The present invention also provides a method of optimizing a network including switching nodes and base stations. An initial network configuration of n switching nodes and a plurality of base stations is obtained, where a number m of the n central nodes are movable. Distances from each base station to each switching node are calculated and a nearest switching node to each base station is determined. Each base station is assigned to the corresponding nearest switching node and each of the m moveable switching nodes are then centered among the base stations assigned to the respective switching node. The steps of distance calculation, determination of the nearest switching node to each base station, assignment of the base stations, and centering of the switching nodes are repeated until a steady state is reached in which none of the base stations are reassigned between switching nodes.
FIG. 1 is a geographical map of an exemplary unoptimized regional fixed wireless network.
FIG. 2 is a flow chart of an embodiment of the optimization method according to the present invention.
FIG. 3 is a geographical map that illustrates the first set of base station assignments in the fixed wireless network of FIG. 1 made according to an embodiment of the optimization method of the present invention.
FIG. 4 is a geographical map that illustrates a first recentering of the switching nodes among the respective base station assignments of FIG. 3 according to an embodiment of the optimization method of the present invention.
FIG. 5 is a geographical map that illustrates a second set of base station assignments after the recentering of the switching nodes shown in FIG. 4.
FIG. 6 is a geographical map that illustrates optimal switching node locations and base station assignments determined according to the present invention.
According to the present invention, a network is optimized by changing the locations of central switch nodes, reassigning intermediate transport nodes to the relocated central switch nodes, and then continually repeating the change in location of the central switch nodes and reassignment of the intermediate base stations in an iterative process, until the sum of distances between all of the end nodes and the corresponding central nodes to which they have been assigned is minimized and no further reassignments will reduce the sum of the distances between the base stations and the switches. Prior to optimization, the location of one or more of the central nodes may be predefined as stationary or non-adjustable, thus taking into account common scenarios in which, due to costs, committed resources, and time constraints, one or more of the central nodes are fixed and cannot be relocated.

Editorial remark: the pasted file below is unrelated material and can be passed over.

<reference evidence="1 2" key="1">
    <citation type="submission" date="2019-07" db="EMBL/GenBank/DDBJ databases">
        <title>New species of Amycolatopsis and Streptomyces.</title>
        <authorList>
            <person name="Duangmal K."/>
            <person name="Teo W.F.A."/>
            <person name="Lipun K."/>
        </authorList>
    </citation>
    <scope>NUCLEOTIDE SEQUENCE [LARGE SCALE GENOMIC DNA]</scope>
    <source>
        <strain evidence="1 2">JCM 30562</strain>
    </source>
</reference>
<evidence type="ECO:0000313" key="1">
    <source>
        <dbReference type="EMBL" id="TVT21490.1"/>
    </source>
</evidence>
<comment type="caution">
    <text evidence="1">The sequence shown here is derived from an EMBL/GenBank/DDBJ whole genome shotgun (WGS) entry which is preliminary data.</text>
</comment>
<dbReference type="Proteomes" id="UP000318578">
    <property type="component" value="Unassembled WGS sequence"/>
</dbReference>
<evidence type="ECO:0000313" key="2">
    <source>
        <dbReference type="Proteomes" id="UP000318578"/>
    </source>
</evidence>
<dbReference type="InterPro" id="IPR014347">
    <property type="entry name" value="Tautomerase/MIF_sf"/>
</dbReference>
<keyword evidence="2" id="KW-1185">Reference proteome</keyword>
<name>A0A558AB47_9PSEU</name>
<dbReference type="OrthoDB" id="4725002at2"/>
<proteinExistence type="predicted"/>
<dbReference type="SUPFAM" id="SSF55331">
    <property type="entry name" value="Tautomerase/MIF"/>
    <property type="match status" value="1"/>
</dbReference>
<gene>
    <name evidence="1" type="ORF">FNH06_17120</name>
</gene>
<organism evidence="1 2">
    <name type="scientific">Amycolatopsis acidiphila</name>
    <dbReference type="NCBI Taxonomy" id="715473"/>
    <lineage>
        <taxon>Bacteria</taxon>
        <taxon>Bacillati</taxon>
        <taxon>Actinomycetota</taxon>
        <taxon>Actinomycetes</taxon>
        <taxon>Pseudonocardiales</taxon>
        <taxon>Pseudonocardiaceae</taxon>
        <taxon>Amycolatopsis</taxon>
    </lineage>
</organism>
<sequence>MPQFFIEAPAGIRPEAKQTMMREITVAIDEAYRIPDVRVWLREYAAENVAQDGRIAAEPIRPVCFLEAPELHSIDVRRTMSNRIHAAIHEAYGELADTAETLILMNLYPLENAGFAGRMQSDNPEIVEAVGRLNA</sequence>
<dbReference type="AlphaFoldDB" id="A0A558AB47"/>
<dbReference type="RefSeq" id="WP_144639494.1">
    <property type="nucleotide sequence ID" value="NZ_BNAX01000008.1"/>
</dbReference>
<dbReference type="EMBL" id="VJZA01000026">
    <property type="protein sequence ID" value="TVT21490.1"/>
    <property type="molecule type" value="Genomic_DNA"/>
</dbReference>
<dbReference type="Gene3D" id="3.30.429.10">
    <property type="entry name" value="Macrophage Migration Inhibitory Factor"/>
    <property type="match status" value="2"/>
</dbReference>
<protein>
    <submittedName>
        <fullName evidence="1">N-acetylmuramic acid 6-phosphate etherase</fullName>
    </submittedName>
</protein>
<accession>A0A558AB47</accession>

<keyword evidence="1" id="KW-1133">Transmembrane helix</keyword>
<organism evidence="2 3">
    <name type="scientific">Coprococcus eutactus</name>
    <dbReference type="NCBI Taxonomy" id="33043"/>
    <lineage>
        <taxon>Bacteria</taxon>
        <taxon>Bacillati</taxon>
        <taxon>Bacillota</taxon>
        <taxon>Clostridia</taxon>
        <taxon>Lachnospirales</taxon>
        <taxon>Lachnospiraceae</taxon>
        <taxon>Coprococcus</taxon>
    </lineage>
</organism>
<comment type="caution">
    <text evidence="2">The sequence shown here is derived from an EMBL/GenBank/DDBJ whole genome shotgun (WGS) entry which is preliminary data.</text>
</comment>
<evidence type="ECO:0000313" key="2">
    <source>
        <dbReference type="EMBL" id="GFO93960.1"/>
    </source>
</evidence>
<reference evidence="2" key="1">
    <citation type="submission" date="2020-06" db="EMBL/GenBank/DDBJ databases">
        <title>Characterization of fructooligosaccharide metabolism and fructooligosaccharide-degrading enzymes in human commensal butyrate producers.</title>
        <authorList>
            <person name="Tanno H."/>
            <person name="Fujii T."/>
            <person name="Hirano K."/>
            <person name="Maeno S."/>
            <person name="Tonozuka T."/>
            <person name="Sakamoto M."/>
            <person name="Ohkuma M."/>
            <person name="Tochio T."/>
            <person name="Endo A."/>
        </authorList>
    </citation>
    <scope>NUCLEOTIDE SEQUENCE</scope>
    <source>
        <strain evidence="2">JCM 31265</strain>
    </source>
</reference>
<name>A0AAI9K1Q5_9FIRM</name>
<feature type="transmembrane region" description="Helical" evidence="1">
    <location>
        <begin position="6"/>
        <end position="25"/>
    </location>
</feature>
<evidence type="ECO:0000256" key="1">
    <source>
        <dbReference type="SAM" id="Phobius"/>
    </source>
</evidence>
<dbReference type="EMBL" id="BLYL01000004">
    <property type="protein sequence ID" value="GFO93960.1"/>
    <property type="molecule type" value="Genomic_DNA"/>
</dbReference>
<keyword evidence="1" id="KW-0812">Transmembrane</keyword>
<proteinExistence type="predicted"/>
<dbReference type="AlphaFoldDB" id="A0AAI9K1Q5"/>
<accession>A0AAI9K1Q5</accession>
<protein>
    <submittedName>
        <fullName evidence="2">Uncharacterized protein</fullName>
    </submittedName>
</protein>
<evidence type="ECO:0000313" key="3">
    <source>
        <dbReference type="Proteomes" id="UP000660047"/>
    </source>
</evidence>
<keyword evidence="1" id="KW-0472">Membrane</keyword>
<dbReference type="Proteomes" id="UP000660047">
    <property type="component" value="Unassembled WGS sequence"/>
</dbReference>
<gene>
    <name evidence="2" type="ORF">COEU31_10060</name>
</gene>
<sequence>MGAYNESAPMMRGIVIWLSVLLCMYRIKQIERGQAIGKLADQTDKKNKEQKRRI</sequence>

FIG. 1 shows the geographical distribution of base stations and switching nodes in an original state of an exemplary fixed wireless network. In FIG. 1, switching nodes 2, 4, 6 and 8 are shown as bordered triangles. Also shown are numerous base stations whose shape and coloration designate the switching node to which they are assigned in the original state. In the upper right hand side of the figure a number of base stations are represented as dark diamonds. This group of base stations 12 is assigned to switching node 2. Similarly, the base stations represented as dark circles 14, and those represented as triangles 15 are assigned to switching node 4. Base stations represented as light circles 16 are assigned to switching node 6, while those represented as squares 18 are assigned to switching node 8. As can be discerned from the assignment scheme depicted, the assignments of base stations 12, 14, 15, 16 and 18, are somewhat haphazardly distributed with respect to the switching nodes 2, 4, 6, 8. For example, switching node 2 is situated in the middle of a cluster of base stations 14 assigned to switching node 4. Since it would be advantageous for the base stations to be assigned to the nearest switching node, the arrangement shown in FIG. 1 is clearly sub-optimal as the base stations in the cluster would be more properly assigned to switching node 2. Similarly, switching node 8 is located in the middle of a cluster of base stations 12 assigned to switching node 2, which is located much further from the cluster of base stations. This arrangement further indicates that the original switching node location and base assignment configuration is sub-optimal.